Life in Texas

Yes, it really is better.  At least for me.

Today, we had the AC on all day, due to a temp of 80 and 68% humidity.  Now it’s 30, the heat’s on, and there are thunderstorms outside.  I’ve never been in a thunderstorm when it’s freezing, so that’s a first.

 

 

High today?  80.  Projected high tomorrow?  35, with a low of 22.  It’s not the absolute numbers, it’s the quick change.

Please ignore all the weird comments here; I’m trying to debug the ‘Preview” and SpamKeywords in the upgrade.

Aussie Mass Casualty Drill: "A Royal Disaster"

And lest you think I’m being judgemental, I don’t think our joint would do any better:

If the calamity sounds unfamiliar, that is because it was fiction: a massive and intricate role-play designed to reveal any cracks in the preparations of the nearby Royal Adelaide Hospital for a disaster – specifically one in which people were contaminated by chemical, biological or radiological fallout.

Pretty normal, except that the test designers did more with their victims than have them sit on the ground and wait for the school bus:

But as the actors in the so-called Exercise Supreme Truth ran around wildly, demanding medical attention patiently or aggressively in line with instructions on their individual scenario cards, it was not chinks in the hospital’s emergency armour that were exposed so much as gaping chasms…..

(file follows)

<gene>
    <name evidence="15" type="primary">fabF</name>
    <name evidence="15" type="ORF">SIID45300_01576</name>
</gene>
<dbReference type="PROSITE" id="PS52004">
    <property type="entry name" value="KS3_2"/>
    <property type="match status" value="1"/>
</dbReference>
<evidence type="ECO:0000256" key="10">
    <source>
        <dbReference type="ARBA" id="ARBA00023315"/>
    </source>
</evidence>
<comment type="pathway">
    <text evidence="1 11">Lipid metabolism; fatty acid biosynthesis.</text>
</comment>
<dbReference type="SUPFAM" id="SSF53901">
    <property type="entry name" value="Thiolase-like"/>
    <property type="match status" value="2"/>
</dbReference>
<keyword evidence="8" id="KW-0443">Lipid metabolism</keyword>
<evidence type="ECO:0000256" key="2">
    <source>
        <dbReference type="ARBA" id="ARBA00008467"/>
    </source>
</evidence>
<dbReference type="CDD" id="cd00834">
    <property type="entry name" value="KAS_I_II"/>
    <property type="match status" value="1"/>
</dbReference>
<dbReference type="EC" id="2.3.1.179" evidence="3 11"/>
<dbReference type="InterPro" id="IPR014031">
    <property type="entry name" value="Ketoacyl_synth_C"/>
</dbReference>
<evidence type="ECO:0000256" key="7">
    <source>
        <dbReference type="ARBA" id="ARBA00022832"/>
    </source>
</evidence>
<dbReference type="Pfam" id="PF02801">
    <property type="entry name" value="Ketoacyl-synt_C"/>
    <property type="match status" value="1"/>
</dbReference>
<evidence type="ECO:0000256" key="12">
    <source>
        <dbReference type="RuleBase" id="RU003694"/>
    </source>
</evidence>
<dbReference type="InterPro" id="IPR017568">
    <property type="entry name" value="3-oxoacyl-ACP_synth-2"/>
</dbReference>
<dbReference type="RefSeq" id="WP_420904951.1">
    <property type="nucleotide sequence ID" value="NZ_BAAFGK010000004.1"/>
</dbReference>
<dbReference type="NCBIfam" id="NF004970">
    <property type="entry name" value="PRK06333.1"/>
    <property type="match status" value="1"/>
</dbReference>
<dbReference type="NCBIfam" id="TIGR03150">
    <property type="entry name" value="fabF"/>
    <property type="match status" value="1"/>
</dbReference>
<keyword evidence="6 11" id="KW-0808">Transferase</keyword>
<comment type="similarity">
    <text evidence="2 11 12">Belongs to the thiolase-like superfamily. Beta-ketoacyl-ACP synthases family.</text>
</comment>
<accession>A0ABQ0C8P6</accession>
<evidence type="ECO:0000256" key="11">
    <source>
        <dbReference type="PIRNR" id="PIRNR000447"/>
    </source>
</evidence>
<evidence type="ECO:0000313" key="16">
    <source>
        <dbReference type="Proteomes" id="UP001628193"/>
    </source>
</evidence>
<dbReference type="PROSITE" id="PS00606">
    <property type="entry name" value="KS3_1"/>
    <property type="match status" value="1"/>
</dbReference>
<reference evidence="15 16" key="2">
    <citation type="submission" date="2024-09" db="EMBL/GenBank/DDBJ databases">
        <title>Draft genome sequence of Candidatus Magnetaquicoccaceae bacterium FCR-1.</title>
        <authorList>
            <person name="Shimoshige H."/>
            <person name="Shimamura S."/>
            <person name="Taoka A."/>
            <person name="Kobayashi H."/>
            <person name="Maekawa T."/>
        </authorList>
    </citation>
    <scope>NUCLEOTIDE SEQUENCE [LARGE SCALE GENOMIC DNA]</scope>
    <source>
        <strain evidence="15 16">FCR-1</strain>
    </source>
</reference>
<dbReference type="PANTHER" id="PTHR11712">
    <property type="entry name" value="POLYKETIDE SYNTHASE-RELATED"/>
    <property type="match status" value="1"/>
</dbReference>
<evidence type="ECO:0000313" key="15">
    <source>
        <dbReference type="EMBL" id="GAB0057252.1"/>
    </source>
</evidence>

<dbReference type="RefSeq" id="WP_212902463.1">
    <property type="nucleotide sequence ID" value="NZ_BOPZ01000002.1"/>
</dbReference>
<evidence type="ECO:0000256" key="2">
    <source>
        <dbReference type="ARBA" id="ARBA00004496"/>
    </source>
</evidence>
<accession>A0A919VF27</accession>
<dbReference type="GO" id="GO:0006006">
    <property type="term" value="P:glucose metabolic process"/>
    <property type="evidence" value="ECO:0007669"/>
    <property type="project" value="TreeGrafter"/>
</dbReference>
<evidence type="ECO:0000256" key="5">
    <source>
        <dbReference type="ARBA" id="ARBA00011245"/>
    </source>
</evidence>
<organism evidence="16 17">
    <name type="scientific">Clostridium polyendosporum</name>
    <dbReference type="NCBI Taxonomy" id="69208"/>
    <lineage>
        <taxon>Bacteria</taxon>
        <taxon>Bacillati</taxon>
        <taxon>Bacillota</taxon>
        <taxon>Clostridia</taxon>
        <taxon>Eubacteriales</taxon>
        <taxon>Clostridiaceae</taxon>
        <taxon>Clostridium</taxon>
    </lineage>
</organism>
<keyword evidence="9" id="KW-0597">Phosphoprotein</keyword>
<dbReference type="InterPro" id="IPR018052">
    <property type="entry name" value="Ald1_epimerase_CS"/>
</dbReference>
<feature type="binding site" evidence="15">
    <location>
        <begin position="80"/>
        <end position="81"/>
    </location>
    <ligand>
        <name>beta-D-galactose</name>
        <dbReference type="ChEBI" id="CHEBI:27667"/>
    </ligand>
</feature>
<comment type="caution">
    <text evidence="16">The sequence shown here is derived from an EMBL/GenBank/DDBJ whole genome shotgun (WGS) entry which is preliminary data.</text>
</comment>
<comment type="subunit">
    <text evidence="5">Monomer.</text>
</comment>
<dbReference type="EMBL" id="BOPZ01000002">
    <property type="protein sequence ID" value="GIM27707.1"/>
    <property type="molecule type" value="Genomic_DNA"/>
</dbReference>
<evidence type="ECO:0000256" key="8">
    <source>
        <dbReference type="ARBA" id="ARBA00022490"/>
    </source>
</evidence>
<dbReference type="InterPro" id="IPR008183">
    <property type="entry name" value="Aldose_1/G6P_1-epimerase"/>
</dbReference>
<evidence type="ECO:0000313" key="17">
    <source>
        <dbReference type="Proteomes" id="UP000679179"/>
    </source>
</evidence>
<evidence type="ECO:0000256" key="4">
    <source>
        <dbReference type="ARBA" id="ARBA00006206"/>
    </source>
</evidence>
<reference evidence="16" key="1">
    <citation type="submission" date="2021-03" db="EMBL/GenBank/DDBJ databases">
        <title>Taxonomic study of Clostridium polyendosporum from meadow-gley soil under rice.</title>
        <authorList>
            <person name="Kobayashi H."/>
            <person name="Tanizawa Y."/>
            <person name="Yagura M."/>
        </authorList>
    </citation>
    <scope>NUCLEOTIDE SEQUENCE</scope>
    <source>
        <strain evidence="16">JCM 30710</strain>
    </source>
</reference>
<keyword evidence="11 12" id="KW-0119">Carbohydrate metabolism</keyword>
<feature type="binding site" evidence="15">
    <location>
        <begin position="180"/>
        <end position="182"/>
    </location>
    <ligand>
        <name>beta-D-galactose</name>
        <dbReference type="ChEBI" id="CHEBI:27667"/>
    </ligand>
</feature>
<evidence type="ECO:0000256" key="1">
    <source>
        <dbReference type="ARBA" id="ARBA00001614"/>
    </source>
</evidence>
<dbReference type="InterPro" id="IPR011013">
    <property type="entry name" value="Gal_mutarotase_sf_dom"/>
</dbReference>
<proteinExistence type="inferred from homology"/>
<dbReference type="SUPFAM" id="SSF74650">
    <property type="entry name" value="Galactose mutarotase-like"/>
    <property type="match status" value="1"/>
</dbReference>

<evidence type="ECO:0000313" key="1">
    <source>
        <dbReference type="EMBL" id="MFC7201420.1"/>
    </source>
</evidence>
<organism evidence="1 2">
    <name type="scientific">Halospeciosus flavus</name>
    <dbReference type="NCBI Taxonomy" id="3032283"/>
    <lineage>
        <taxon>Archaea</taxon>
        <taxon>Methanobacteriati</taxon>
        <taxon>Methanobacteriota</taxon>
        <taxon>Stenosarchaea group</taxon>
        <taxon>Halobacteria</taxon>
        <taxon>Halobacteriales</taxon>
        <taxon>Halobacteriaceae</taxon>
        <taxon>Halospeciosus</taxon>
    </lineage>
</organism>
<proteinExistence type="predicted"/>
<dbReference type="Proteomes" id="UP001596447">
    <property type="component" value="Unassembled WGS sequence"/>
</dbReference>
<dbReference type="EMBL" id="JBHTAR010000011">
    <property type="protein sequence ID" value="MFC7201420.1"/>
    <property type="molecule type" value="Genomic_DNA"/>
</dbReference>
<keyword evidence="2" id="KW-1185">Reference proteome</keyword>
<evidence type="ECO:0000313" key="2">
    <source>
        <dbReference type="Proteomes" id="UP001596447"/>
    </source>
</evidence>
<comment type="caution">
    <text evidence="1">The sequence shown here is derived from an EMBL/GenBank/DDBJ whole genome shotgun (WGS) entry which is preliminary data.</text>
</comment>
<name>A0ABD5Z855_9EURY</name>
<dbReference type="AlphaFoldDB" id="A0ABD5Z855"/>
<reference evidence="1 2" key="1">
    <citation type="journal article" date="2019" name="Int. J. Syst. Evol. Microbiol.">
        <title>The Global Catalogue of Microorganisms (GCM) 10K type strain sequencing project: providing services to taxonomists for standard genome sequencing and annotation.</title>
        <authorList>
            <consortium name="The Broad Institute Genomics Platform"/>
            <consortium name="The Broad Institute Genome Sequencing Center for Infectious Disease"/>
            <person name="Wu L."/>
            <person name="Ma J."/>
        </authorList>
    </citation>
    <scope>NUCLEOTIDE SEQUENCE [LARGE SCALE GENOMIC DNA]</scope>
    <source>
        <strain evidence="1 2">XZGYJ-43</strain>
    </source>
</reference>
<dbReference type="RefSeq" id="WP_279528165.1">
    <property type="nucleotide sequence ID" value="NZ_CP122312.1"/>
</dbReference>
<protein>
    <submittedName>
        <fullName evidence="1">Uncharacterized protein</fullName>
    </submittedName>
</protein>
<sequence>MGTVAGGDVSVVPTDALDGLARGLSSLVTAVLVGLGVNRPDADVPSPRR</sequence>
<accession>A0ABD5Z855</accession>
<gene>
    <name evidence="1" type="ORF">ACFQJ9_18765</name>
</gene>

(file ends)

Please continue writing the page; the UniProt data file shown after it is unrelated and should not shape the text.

“Some were instructed to refuse decontamination. Another had to drive onto the footpath with a dead contaminated friend in the back. We told seven people, ‘without breaking anything, we want you to see if you can get into the hospital’. Within 15 minutes they all got in … All the focus seems to be on police and security but if there is a mass casualty incident where do [authorities] think all the people are going to end up?”

The hospital’s plan demands immediate lockdown, with entry via a single point which is strictly policed. Amid the chaos of Supreme Truth, that proved unenforceable and contaminated patients repeatedly entered “clean” areas…..

And that’s without a real disaster.  We’ve been luck so far, as regards a big intentional BW or radiological mass casualty, and I pray our luck holds out.

Beer Goggle Formula

Yes, there is now one.  In the BBC, via the Houston Chronicles’ SciGuy.

"Do you know who I work for?"

In the ED we treat all kinds of people, all walks of life, without prejudice (we strive, but we’re people, too).  And, interestingly, people like to tell me what they do when I’m chatting with them.  This is different than the medical history, and usually while performing whatever procedures we need to do.